Douce Steiner was born to good cooking, and has a Michelin star to show for it. Last night, at the Restaurant Hirschen in Sulzberg, Germany, just a forty-five minute ride from Basel, I had an opportunity to experience firsthand her personal credo of “Flavor above all”.
Our large group of fifty had the place to ourselves. We just managed to snug into the two elegant-yet-homey dining rooms, where we were treated to a five-course menu, if you don’t count the taste teasers that opened the evening. From amuse bouche to desert and coffee, the meal was exquisite. The juxtaposition of visual cues and taste bud surprises made for a genuine romp from course to course.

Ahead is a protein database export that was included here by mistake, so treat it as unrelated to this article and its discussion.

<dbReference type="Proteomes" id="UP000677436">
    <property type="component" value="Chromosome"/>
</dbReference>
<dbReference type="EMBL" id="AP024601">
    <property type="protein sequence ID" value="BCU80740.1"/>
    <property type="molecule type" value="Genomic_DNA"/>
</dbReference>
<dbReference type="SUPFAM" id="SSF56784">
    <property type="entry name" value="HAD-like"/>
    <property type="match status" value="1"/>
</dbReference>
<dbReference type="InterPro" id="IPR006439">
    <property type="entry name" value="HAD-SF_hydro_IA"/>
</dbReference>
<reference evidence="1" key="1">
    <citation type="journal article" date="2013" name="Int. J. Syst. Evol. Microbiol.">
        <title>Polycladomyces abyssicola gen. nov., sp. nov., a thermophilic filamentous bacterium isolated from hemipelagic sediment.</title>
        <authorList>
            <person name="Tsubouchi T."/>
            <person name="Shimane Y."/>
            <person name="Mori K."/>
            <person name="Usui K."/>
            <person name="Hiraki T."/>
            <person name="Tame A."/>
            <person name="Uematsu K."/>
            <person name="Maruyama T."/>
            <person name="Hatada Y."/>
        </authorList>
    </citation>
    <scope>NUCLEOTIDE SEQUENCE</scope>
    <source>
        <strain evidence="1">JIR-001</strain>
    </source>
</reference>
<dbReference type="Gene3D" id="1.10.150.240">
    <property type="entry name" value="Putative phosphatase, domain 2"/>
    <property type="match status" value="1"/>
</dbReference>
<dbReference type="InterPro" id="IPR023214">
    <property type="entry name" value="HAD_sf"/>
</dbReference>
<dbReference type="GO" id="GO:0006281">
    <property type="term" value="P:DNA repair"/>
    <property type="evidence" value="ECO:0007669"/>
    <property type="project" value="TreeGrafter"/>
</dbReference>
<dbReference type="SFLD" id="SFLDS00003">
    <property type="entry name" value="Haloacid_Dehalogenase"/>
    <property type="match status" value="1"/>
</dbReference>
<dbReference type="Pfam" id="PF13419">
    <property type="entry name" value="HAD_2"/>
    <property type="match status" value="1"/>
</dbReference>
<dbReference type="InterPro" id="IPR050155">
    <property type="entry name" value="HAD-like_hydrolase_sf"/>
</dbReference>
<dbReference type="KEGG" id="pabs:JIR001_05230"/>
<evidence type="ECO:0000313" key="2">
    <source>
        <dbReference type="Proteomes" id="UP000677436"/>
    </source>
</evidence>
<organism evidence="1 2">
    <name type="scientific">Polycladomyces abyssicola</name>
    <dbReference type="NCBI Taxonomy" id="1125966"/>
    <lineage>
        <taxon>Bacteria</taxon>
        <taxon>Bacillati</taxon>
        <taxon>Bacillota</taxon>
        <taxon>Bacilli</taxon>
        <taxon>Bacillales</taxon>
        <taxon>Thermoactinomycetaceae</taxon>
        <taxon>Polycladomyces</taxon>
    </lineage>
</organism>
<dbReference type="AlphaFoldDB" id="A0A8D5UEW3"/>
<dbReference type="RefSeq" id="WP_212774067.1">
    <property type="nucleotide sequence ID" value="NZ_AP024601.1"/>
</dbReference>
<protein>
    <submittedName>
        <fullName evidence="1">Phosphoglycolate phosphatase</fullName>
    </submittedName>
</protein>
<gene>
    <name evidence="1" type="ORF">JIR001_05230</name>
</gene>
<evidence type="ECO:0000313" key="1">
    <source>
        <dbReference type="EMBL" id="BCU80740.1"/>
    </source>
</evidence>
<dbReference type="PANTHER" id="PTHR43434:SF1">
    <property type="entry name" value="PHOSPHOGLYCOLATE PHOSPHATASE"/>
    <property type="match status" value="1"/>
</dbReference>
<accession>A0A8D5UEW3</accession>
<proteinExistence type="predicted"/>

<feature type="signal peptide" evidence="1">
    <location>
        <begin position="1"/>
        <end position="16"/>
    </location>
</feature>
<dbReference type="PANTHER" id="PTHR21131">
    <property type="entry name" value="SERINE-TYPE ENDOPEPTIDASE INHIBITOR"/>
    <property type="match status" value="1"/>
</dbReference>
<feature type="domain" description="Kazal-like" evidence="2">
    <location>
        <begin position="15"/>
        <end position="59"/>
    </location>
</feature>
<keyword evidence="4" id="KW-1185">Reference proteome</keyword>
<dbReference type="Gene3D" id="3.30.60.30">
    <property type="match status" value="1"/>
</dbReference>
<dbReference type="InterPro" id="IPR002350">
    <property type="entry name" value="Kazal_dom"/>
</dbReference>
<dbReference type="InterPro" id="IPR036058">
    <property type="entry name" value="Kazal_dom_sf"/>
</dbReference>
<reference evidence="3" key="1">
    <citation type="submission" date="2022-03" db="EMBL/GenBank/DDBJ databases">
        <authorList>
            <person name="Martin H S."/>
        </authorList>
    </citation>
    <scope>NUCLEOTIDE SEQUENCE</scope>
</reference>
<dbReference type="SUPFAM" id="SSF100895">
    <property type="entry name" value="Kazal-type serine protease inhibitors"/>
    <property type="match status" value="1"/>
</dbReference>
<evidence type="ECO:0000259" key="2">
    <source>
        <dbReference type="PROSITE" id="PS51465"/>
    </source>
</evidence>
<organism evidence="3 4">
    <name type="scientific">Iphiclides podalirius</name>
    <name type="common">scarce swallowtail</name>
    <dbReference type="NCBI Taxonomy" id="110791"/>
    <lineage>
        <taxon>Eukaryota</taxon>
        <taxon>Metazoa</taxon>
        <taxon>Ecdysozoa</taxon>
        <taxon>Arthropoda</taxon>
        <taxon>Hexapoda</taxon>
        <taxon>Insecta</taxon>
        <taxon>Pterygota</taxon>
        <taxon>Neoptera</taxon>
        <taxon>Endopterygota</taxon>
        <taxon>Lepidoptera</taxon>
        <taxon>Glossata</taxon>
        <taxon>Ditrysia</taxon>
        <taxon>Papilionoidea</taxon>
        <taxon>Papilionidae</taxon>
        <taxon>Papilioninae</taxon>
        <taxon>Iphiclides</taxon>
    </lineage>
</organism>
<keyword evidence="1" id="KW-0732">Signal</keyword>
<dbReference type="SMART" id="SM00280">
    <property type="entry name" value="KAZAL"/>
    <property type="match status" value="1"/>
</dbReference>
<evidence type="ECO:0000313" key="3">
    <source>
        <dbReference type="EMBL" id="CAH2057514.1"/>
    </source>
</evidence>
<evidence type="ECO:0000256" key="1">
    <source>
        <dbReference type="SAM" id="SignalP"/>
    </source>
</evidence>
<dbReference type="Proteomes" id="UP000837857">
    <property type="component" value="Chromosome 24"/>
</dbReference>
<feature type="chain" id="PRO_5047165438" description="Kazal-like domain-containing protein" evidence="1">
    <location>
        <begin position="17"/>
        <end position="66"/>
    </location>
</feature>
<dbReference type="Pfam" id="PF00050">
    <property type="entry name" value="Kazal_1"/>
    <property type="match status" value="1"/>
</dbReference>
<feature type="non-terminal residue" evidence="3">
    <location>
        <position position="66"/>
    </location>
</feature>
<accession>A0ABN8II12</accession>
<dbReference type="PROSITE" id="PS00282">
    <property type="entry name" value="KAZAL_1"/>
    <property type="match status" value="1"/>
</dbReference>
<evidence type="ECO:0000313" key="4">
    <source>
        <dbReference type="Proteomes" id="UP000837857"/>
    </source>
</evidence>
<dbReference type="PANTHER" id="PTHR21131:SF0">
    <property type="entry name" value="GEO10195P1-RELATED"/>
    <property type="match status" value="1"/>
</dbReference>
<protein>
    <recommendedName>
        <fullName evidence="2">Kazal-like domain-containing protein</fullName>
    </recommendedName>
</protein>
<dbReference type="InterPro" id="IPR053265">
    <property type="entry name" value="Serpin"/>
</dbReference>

It was almost impossible to pick a favorite dish, but I especially enjoyed an amuse bouche of salmon roe atop a tiny blini with a champagne froth, and the lobster ravioli, lapped with a carrot-ginger sauce and served with a lobster claw. For this one-time vegetarian, it was also a surprise and delight to bite into a plum-sized morsel of oxtail that provided an unexpectedly savory addition to tournedos of US beef.
Dessert put the meal over the top, with its fruit variations and accompaniments, which included a small pot of crème brulee, one of my favorite sweets.
The Gasthof Hirschen was built in 1585 and has remained a hotel for more than 300 years. Its Restaurant Hirschen is all about family: Douce Steiner’s father, Hans-Paul Steiner, together with his wife Claude, built up the kitchen that became, and remains, their daughter’s playground. Our meal at the Hirschen was a testament to the Steiner family’s impeccable pairing of the perfect wines with a superbly executed menu.